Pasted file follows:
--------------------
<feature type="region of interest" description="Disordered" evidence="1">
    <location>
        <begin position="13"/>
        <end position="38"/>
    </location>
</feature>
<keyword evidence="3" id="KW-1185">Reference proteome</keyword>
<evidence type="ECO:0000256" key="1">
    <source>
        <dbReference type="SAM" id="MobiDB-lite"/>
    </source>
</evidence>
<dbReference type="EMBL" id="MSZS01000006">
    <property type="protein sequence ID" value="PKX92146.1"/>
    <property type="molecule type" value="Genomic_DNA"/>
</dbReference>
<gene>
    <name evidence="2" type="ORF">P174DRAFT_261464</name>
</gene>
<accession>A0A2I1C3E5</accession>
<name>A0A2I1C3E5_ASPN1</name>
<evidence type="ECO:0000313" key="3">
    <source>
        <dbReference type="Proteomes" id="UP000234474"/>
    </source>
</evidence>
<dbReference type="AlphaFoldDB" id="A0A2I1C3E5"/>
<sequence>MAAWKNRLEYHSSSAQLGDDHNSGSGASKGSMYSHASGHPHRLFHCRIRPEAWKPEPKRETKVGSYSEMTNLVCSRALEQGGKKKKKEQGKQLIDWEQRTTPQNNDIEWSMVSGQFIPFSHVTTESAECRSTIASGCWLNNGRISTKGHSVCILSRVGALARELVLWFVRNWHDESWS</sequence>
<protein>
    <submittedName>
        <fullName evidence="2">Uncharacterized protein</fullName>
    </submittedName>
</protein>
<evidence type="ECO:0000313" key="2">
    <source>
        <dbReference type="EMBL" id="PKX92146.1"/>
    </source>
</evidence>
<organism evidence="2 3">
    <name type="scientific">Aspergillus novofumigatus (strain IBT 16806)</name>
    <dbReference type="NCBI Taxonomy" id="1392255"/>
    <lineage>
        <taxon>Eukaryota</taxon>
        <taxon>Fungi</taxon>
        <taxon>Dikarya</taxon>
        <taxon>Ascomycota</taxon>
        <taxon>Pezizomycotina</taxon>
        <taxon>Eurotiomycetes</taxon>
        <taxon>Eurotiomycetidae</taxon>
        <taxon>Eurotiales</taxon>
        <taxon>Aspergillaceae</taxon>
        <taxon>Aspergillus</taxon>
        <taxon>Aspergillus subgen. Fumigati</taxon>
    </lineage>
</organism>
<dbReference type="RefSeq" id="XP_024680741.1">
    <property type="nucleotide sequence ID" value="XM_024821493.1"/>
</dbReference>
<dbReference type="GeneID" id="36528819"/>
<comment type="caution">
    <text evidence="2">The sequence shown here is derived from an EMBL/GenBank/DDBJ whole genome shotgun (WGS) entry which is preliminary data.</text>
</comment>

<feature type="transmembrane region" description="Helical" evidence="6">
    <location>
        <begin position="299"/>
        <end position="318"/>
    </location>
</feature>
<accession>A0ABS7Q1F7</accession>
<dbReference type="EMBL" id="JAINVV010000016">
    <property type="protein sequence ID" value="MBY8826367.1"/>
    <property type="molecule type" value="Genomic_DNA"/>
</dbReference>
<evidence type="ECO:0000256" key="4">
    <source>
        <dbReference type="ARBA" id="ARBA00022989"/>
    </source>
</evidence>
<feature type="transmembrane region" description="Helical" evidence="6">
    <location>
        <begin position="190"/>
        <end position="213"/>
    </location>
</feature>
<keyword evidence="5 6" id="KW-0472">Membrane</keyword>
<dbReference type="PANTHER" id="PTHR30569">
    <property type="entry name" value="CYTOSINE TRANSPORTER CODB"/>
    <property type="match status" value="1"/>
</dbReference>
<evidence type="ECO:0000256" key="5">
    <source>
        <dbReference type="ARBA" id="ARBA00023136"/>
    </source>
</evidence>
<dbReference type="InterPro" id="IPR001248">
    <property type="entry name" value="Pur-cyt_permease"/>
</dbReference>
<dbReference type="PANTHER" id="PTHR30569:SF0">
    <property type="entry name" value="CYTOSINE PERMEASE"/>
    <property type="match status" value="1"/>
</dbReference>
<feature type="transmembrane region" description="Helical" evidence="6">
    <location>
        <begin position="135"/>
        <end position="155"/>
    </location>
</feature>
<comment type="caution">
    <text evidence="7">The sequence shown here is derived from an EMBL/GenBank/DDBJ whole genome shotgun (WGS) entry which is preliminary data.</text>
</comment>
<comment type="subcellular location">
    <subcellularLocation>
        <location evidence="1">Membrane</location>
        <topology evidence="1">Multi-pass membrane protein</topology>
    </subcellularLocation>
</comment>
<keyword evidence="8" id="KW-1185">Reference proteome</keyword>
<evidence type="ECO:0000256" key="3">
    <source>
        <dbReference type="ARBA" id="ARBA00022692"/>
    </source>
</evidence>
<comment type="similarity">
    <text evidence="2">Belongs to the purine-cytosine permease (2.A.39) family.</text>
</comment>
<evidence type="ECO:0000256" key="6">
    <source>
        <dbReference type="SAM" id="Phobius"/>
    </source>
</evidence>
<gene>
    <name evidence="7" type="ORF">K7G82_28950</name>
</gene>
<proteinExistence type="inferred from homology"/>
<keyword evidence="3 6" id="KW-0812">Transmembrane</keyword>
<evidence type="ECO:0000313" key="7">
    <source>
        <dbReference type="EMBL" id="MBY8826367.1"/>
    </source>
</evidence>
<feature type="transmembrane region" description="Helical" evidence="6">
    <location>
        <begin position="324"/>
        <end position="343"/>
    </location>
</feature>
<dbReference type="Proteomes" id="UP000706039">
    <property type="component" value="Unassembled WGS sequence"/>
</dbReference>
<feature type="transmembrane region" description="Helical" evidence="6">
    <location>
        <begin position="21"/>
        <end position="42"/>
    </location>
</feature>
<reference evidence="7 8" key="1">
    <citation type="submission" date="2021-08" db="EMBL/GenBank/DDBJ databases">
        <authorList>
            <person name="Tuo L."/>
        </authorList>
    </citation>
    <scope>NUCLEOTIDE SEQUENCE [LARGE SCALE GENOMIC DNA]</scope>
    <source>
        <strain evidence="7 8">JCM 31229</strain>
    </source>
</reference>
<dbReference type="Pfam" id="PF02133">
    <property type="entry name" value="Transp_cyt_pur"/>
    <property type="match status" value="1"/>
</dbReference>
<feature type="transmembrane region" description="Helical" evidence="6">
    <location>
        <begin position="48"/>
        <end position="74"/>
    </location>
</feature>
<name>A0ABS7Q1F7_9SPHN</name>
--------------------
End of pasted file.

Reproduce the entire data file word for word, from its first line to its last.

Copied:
<feature type="region of interest" description="Disordered" evidence="1">
    <location>
        <begin position="13"/>
        <end position="38"/>
    </location>
</feature>
<keyword evidence="3" id="KW-1185">Reference proteome</keyword>
<evidence type="ECO:0000256" key="1">
    <source>
        <dbReference type="SAM" id="MobiDB-lite"/>
    </source>
</evidence>
<dbReference type="EMBL" id="MSZS01000006">
    <property type="protein sequence ID" value="PKX92146.1"/>
    <property type="molecule type" value="Genomic_DNA"/>
</dbReference>
<gene>
    <name evidence="2" type="ORF">P174DRAFT_261464</name>
</gene>
<accession>A0A2I1C3E5</accession>
<name>A0A2I1C3E5_ASPN1</name>
<evidence type="ECO:0000313" key="3">
    <source>
        <dbReference type="Proteomes" id="UP000234474"/>
    </source>
</evidence>
<dbReference type="AlphaFoldDB" id="A0A2I1C3E5"/>
<sequence>MAAWKNRLEYHSSSAQLGDDHNSGSGASKGSMYSHASGHPHRLFHCRIRPEAWKPEPKRETKVGSYSEMTNLVCSRALEQGGKKKKKEQGKQLIDWEQRTTPQNNDIEWSMVSGQFIPFSHVTTESAECRSTIASGCWLNNGRISTKGHSVCILSRVGALARELVLWFVRNWHDESWS</sequence>
<protein>
    <submittedName>
        <fullName evidence="2">Uncharacterized protein</fullName>
    </submittedName>
</protein>
<evidence type="ECO:0000313" key="2">
    <source>
        <dbReference type="EMBL" id="PKX92146.1"/>
    </source>
</evidence>
<organism evidence="2 3">
    <name type="scientific">Aspergillus novofumigatus (strain IBT 16806)</name>
    <dbReference type="NCBI Taxonomy" id="1392255"/>
    <lineage>
        <taxon>Eukaryota</taxon>
        <taxon>Fungi</taxon>
        <taxon>Dikarya</taxon>
        <taxon>Ascomycota</taxon>
        <taxon>Pezizomycotina</taxon>
        <taxon>Eurotiomycetes</taxon>
        <taxon>Eurotiomycetidae</taxon>
        <taxon>Eurotiales</taxon>
        <taxon>Aspergillaceae</taxon>
        <taxon>Aspergillus</taxon>
        <taxon>Aspergillus subgen. Fumigati</taxon>
    </lineage>
</organism>
<dbReference type="RefSeq" id="XP_024680741.1">
    <property type="nucleotide sequence ID" value="XM_024821493.1"/>
</dbReference>
<dbReference type="GeneID" id="36528819"/>
<comment type="caution">
    <text evidence="2">The sequence shown here is derived from an EMBL/GenBank/DDBJ whole genome shotgun (WGS) entry which is preliminary data.</text>
</comment>

<feature type="transmembrane region" description="Helical" evidence="6">
    <location>
        <begin position="299"/>
        <end position="318"/>
    </location>
</feature>
<accession>A0ABS7Q1F7</accession>
<dbReference type="EMBL" id="JAINVV010000016">
    <property type="protein sequence ID" value="MBY8826367.1"/>
    <property type="molecule type" value="Genomic_DNA"/>
</dbReference>
<evidence type="ECO:0000256" key="4">
    <source>
        <dbReference type="ARBA" id="ARBA00022989"/>
    </source>
</evidence>
<feature type="transmembrane region" description="Helical" evidence="6">
    <location>
        <begin position="190"/>
        <end position="213"/>
    </location>
</feature>
<keyword evidence="5 6" id="KW-0472">Membrane</keyword>
<dbReference type="PANTHER" id="PTHR30569">
    <property type="entry name" value="CYTOSINE TRANSPORTER CODB"/>
    <property type="match status" value="1"/>
</dbReference>
<evidence type="ECO:0000256" key="5">
    <source>
        <dbReference type="ARBA" id="ARBA00023136"/>
    </source>
</evidence>
<dbReference type="InterPro" id="IPR001248">
    <property type="entry name" value="Pur-cyt_permease"/>
</dbReference>
<dbReference type="PANTHER" id="PTHR30569:SF0">
    <property type="entry name" value="CYTOSINE PERMEASE"/>
    <property type="match status" value="1"/>
</dbReference>
<feature type="transmembrane region" description="Helical" evidence="6">
    <location>
        <begin position="135"/>
        <end position="155"/>
    </location>
</feature>
<comment type="caution">
    <text evidence="7">The sequence shown here is derived from an EMBL/GenBank/DDBJ whole genome shotgun (WGS) entry which is preliminary data.</text>
</comment>
<comment type="subcellular location">
    <subcellularLocation>
        <location evidence="1">Membrane</location>
        <topology evidence="1">Multi-pass membrane protein</topology>
    </subcellularLocation>
</comment>
<keyword evidence="8" id="KW-1185">Reference proteome</keyword>
<evidence type="ECO:0000256" key="3">
    <source>
        <dbReference type="ARBA" id="ARBA00022692"/>
    </source>
</evidence>
<comment type="similarity">
    <text evidence="2">Belongs to the purine-cytosine permease (2.A.39) family.</text>
</comment>
<evidence type="ECO:0000256" key="6">
    <source>
        <dbReference type="SAM" id="Phobius"/>
    </source>
</evidence>
<gene>
    <name evidence="7" type="ORF">K7G82_28950</name>
</gene>
<proteinExistence type="inferred from homology"/>
<keyword evidence="3 6" id="KW-0812">Transmembrane</keyword>
<evidence type="ECO:0000313" key="7">
    <source>
        <dbReference type="EMBL" id="MBY8826367.1"/>
    </source>
</evidence>
<feature type="transmembrane region" description="Helical" evidence="6">
    <location>
        <begin position="324"/>
        <end position="343"/>
    </location>
</feature>
<dbReference type="Proteomes" id="UP000706039">
    <property type="component" value="Unassembled WGS sequence"/>
</dbReference>
<feature type="transmembrane region" description="Helical" evidence="6">
    <location>
        <begin position="21"/>
        <end position="42"/>
    </location>
</feature>
<reference evidence="7 8" key="1">
    <citation type="submission" date="2021-08" db="EMBL/GenBank/DDBJ databases">
        <authorList>
            <person name="Tuo L."/>
        </authorList>
    </citation>
    <scope>NUCLEOTIDE SEQUENCE [LARGE SCALE GENOMIC DNA]</scope>
    <source>
        <strain evidence="7 8">JCM 31229</strain>
    </source>
</reference>
<dbReference type="Pfam" id="PF02133">
    <property type="entry name" value="Transp_cyt_pur"/>
    <property type="match status" value="1"/>
</dbReference>
<feature type="transmembrane region" description="Helical" evidence="6">
    <location>
        <begin position="48"/>
        <end position="74"/>
    </location>
</feature>
<name>A0ABS7Q1F7_9SPHN</name>